Coronary Artery Disease Risk Factors among Females in a Tertiary Cardiac Center in Nepal: A Case Control Study
Background: Although in recent decades risk factors of Coronary Artery Disease (CAD) have markedly increased, little is known about its relationship among Asian females. The principal aim of the study is to determine the prevalence of CAD risk factors among a target female population in Nepal.
Methods: A case control study was conducted at tertiary cardiac centre of Kathmandu from August 2013 to September 2014. Study participants identified with CAD (n=52) were matched for age with controls (n=52). Anthropometric and laboratory data were collected and a semi-structured interview was utilized to obtain information on socio-demographic, behavioural, psychosocial and physiological/biochemical risk factors. Variables were assessed using frequency tables and Pearson’s Chi-Square tests for two independent proportions. Binary logistic regression was used to investigate the potential predictors of CAD.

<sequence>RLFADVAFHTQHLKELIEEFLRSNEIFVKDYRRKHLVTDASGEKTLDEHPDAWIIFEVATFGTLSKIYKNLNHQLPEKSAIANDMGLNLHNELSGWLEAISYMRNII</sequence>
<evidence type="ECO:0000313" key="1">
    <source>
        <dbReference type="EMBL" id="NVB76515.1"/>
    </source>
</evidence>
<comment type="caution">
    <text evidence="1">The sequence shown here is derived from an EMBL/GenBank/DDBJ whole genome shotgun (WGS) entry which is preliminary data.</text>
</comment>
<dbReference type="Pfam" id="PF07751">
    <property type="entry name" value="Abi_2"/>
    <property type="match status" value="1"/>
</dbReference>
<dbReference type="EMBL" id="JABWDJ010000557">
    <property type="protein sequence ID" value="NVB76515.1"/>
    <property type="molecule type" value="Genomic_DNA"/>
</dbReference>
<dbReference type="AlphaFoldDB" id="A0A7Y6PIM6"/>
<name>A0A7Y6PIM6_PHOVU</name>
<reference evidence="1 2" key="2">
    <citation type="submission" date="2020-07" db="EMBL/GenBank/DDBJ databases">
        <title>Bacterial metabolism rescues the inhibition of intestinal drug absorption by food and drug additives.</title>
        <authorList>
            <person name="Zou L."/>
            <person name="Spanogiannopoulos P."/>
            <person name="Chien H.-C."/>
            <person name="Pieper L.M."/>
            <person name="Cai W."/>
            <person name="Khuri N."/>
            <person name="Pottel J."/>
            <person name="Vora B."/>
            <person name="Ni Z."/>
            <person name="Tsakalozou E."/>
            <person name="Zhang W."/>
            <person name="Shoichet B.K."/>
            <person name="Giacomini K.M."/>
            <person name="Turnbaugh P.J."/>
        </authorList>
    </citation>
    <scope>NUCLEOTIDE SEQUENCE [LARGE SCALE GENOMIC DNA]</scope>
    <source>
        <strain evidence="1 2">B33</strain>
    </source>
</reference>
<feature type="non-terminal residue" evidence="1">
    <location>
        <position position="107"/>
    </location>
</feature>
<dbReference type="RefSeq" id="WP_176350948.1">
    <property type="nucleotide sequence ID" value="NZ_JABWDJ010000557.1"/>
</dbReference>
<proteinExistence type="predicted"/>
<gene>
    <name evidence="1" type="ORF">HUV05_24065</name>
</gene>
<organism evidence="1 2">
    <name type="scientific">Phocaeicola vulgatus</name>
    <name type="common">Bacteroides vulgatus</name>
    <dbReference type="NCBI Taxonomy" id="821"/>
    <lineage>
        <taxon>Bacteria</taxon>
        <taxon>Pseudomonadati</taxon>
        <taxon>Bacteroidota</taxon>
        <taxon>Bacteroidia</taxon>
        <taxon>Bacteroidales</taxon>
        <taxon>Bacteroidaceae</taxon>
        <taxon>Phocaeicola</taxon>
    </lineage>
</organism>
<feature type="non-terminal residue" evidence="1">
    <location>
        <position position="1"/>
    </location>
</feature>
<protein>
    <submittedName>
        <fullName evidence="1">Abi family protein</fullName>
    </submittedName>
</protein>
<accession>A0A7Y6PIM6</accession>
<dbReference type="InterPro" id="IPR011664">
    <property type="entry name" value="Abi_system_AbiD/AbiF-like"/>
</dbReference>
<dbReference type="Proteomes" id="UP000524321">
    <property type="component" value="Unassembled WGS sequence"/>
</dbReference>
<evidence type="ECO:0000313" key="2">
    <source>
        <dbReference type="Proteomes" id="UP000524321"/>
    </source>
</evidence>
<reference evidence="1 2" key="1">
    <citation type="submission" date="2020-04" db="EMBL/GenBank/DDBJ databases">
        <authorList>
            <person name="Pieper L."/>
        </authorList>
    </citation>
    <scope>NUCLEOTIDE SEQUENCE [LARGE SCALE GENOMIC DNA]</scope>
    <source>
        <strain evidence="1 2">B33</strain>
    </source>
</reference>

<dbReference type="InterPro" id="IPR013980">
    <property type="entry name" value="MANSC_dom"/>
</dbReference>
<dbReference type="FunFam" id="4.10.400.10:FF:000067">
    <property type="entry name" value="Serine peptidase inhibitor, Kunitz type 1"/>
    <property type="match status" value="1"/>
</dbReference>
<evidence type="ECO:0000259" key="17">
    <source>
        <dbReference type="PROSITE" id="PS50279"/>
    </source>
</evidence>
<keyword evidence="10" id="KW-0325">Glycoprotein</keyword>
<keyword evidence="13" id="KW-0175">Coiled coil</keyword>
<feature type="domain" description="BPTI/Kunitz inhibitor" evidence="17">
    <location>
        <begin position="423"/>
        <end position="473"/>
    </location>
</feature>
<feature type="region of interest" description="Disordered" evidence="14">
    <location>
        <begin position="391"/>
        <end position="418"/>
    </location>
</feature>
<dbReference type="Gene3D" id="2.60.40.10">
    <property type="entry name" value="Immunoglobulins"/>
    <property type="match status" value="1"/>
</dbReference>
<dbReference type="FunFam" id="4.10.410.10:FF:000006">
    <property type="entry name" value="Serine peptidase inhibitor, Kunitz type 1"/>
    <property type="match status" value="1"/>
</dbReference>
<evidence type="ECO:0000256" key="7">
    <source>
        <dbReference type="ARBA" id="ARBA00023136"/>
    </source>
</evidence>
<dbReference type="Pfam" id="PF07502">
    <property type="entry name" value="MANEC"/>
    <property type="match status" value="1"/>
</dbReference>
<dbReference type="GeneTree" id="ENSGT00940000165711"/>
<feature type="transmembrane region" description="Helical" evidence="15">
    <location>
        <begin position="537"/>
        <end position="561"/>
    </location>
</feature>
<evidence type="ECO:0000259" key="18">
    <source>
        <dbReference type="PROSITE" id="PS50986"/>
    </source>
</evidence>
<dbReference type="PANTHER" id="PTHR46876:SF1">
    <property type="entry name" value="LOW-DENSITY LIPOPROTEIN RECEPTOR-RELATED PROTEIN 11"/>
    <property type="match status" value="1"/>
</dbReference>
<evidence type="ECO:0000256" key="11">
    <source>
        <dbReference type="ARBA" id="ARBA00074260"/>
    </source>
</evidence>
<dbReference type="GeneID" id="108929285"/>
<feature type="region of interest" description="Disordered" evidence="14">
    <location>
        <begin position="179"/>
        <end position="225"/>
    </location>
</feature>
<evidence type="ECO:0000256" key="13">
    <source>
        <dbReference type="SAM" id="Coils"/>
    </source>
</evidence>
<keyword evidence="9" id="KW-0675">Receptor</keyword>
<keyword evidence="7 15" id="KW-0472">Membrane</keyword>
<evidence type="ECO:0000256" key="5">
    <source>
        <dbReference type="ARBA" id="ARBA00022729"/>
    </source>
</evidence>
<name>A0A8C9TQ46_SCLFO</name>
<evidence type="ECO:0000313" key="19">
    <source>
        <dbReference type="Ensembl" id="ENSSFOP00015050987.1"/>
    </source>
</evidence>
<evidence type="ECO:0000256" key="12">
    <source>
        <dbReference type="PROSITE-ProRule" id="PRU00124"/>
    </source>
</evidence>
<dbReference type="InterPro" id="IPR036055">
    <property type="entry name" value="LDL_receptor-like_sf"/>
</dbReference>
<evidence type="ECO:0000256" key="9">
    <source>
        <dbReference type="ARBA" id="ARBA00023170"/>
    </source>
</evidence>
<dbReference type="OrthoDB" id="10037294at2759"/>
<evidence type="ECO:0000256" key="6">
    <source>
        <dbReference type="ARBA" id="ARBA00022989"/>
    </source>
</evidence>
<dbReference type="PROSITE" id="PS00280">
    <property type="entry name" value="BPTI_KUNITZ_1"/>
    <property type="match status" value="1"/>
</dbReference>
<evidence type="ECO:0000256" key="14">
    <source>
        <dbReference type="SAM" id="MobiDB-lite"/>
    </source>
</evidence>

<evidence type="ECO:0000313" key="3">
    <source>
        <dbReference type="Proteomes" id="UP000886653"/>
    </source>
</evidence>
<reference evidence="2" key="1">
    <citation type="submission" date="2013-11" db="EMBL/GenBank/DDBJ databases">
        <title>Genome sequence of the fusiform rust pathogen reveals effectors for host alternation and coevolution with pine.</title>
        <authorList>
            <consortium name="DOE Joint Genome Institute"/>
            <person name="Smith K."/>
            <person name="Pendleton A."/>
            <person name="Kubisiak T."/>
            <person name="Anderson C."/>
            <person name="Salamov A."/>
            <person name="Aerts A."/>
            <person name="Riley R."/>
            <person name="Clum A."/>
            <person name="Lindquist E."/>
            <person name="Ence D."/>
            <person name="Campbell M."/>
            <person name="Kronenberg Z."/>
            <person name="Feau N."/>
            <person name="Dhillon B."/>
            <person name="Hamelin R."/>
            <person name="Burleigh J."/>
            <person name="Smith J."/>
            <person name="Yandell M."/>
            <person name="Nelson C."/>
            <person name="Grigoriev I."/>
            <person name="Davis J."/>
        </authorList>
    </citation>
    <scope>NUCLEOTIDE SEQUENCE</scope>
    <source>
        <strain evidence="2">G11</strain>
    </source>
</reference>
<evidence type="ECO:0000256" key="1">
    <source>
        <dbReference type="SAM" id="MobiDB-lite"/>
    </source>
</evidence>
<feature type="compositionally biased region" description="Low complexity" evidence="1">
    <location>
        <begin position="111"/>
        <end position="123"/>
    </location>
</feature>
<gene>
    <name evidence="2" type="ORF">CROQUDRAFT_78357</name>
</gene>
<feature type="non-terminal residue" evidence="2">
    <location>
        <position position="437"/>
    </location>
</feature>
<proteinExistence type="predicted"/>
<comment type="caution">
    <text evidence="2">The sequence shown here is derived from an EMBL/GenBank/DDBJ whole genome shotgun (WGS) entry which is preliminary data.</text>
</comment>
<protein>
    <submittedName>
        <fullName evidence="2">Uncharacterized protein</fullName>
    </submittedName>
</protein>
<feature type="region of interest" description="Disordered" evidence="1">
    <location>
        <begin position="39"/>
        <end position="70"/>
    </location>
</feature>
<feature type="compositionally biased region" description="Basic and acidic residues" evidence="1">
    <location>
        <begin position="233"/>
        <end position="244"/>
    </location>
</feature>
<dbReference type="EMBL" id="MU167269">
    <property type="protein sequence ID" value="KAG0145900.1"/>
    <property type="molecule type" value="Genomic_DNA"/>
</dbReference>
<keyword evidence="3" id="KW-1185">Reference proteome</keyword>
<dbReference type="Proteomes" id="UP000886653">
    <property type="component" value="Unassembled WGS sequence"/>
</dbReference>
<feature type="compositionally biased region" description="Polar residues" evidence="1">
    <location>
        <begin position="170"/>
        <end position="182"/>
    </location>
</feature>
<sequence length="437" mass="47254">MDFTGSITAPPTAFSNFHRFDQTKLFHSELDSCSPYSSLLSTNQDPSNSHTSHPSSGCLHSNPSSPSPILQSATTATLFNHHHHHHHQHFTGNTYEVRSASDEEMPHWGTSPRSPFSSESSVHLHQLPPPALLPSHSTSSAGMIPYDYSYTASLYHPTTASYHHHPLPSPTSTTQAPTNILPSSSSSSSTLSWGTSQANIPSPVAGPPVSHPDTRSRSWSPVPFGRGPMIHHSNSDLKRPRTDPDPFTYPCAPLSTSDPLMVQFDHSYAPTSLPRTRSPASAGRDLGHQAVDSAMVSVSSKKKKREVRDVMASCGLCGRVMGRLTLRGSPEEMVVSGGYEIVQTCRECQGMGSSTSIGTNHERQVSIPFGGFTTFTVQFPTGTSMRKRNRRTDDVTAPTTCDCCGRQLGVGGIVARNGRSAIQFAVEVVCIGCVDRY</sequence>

Results: CAD was significantly associated with ethnicity, ever smoked, harmful use of alcohol, moderate physical activity, more than 12 sitting hours per day, family history, total cholesterol, HDL-C and hypertension. Regression analysis indicated alcohol intake (P<0.01), LDL-C, diabetes (P<0.01), BMI ≥ 27.5 kg/m2 (P<0.01) as
significant predictors of CAD.
Conclusion: Diabetes, drinking alcohol, LDL-C and generalized obesity were found to be significant predictors of CAD. Aside from family history, all associated risk factors within our study population are modifiable risk factors. CAD has been identified as public health priority in Nepal given the current and predicted burden of all forms of heart disease within the country. Further research in women in developing countries will be key, given the rising levels of risk factors and morbidity rates within the region.